Arrested over a year ago, Bo was a rising star in Chinese politics. But someone wanted to eliminate him.
The trial that opened last week implicating Bo Xi Lai has all the political trappings. According to all analysts, a guilty verdict is a given. Judiciary power in China is tied to executive power, and acquittals are very rare when the accused is a public figure. The sentence will be determined on the basis of two elements: the management of legal proceedings and the political power invested in the prosecution. This case represents the most important political trial since the defeat of the “Gang of Four” in 1976.
Bo Xi Lai was arrested over a year ago, and since then his name has progressively faded from official reports and the mass media, which questioned the legitimacy of his arrest. He left the stage when he was on the springboard to arrive at the communist party’s upper echelon. Last November’s congress would surely have elevated him to new political office, perhaps even the general secretary’s throne. His political pedigree was impeccable. Son of Bo Yi Bo—one of the “Eight Immortals” of the PCC, Mao’s minister of finance, persecuted by the cultural revolution and supporter of rigid party control—successfully climbed all the ranks of the organization.
His last assignment earned him strong political support and enormous public popularity. He was governor of Chongqing, a 33 million-inhabitant megalopolis, which he transformed from a sleepy agricultural center to a manufacturing district with peaks of excellence. The city changed its landscape with a spectacular skyline of skyscrapers, while simultaneously reducing crime. Bo’s moralizing campaigns were accompanied by cursory actions against organized crime. While his public support grew, the news reported on the hurried flight of local mob bosses, leaving their cars at the airport and disappearing forever. The glue unifying these actions was nostalgia, a rediscovery of socialist Chinese egalitarian values, sacrificed to an uneven accumulation of wealth, the vanishing of ideals in the name of debatable progress.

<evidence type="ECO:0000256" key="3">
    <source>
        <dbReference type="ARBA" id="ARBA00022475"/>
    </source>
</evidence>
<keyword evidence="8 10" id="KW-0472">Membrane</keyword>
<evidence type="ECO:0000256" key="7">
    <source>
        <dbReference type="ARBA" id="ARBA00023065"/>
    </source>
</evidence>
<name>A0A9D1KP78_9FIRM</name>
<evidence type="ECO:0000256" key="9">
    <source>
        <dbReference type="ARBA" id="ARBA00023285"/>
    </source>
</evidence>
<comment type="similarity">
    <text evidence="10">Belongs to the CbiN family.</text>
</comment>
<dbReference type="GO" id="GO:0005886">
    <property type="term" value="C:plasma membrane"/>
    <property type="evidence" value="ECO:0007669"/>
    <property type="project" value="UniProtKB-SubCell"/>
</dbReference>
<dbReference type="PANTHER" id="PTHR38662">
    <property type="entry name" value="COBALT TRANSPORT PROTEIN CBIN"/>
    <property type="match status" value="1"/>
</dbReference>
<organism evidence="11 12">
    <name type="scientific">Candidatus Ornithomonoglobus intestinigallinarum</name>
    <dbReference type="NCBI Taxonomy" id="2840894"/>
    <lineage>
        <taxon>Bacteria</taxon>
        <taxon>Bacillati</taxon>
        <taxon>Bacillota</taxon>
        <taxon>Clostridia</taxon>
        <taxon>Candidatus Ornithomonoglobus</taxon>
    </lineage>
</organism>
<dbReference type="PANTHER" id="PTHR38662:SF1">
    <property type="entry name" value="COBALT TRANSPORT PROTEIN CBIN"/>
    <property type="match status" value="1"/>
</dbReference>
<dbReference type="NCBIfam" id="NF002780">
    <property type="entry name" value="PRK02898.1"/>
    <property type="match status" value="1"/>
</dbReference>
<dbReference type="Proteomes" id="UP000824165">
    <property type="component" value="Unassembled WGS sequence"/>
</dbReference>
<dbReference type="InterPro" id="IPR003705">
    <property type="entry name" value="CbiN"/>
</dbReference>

In the mornings, Chongqing simultaneously witnessed to criminal arrests and public rejoicing to the sound of 40-year-old revolutionary marches. It was not a coincidence that a section of the party consolidated itself around Bo Xi Lai, a substantial perhaps “neo Maoist” current. In a strange twist of fate, Bo is now accused of corruption, embezzlement, and abuse of power. Beijing has not censored the websites that detail his son’s Ferraris, his foreign education, and his wife’s luxurious lifestyle. She was arrested, too, and was recently sentenced to death for the murder of an English businessman with whom she had an ambiguous business relationship. Bo was spared indictment for this charge, with the probable intention of sparing him capital punishment and to give a definitively political undertone to his likely conviction.
Beyond formal accusations, Bo’s decline can be explained politically with two arguments. The first is the power and charisma that he accumulated. He gathered the nostalgic, military fringes, intellectuals that didn’t harness the advantages of Chinese growth, farmers and common people weary of arbiters and bureaucracy’s arrogance. For a joint management system, where XI Jin Ping is the expression of the synthesis of various interests, Bo represented a figure of too great power and eccentricity.
Moreover, he embodied the success of a city far from Beijing’s control. The peripheral provinces’ autonomy is perhaps the principle problem that the central Chinese administration must solve. If the various provinces elude control, they have different access to credit, financing public works the capital disapproves of, and increasing investments when they should promote consumption; then, Beijing’s ability to govern the whole country will be called into question. It’s one of the cornerstones of Chinese history because the flexion of such power always precedes periods of chaos and instability. China must face two dangers, even at the cost of sacrificing one if its most vital, one if its most brilliant minds, like Bo Xi Lai.